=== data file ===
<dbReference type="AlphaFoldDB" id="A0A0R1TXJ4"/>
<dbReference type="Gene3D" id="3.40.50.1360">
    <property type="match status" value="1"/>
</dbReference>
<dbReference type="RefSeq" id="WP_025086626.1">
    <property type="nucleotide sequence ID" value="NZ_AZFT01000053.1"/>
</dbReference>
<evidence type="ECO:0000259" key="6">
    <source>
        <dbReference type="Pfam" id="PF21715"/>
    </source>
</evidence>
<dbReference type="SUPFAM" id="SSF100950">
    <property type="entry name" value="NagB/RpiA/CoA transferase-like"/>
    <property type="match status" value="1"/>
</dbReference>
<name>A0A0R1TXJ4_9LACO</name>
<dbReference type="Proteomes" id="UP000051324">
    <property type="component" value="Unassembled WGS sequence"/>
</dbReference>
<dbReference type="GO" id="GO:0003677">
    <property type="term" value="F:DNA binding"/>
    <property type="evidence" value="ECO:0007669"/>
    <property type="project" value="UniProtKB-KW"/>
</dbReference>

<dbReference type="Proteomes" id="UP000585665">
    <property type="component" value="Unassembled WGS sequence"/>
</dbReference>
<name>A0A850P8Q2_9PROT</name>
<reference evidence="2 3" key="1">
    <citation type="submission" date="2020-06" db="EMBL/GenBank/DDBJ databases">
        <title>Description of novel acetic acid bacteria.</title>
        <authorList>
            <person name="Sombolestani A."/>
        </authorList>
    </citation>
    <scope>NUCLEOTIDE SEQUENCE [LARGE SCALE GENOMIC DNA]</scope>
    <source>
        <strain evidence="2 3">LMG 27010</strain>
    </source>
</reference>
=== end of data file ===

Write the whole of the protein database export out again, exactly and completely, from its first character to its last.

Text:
<dbReference type="AlphaFoldDB" id="A0A0R1TXJ4"/>
<dbReference type="Gene3D" id="3.40.50.1360">
    <property type="match status" value="1"/>
</dbReference>
<dbReference type="RefSeq" id="WP_025086626.1">
    <property type="nucleotide sequence ID" value="NZ_AZFT01000053.1"/>
</dbReference>
<evidence type="ECO:0000259" key="6">
    <source>
        <dbReference type="Pfam" id="PF21715"/>
    </source>
</evidence>
<dbReference type="SUPFAM" id="SSF100950">
    <property type="entry name" value="NagB/RpiA/CoA transferase-like"/>
    <property type="match status" value="1"/>
</dbReference>
<name>A0A0R1TXJ4_9LACO</name>
<dbReference type="Proteomes" id="UP000051324">
    <property type="component" value="Unassembled WGS sequence"/>
</dbReference>
<dbReference type="GO" id="GO:0003677">
    <property type="term" value="F:DNA binding"/>
    <property type="evidence" value="ECO:0007669"/>
    <property type="project" value="UniProtKB-KW"/>
</dbReference>

<dbReference type="Proteomes" id="UP000585665">
    <property type="component" value="Unassembled WGS sequence"/>
</dbReference>
<name>A0A850P8Q2_9PROT</name>
<reference evidence="2 3" key="1">
    <citation type="submission" date="2020-06" db="EMBL/GenBank/DDBJ databases">
        <title>Description of novel acetic acid bacteria.</title>
        <authorList>
            <person name="Sombolestani A."/>
        </authorList>
    </citation>
    <scope>NUCLEOTIDE SEQUENCE [LARGE SCALE GENOMIC DNA]</scope>
    <source>
        <strain evidence="2 3">LMG 27010</strain>
    </source>
</reference>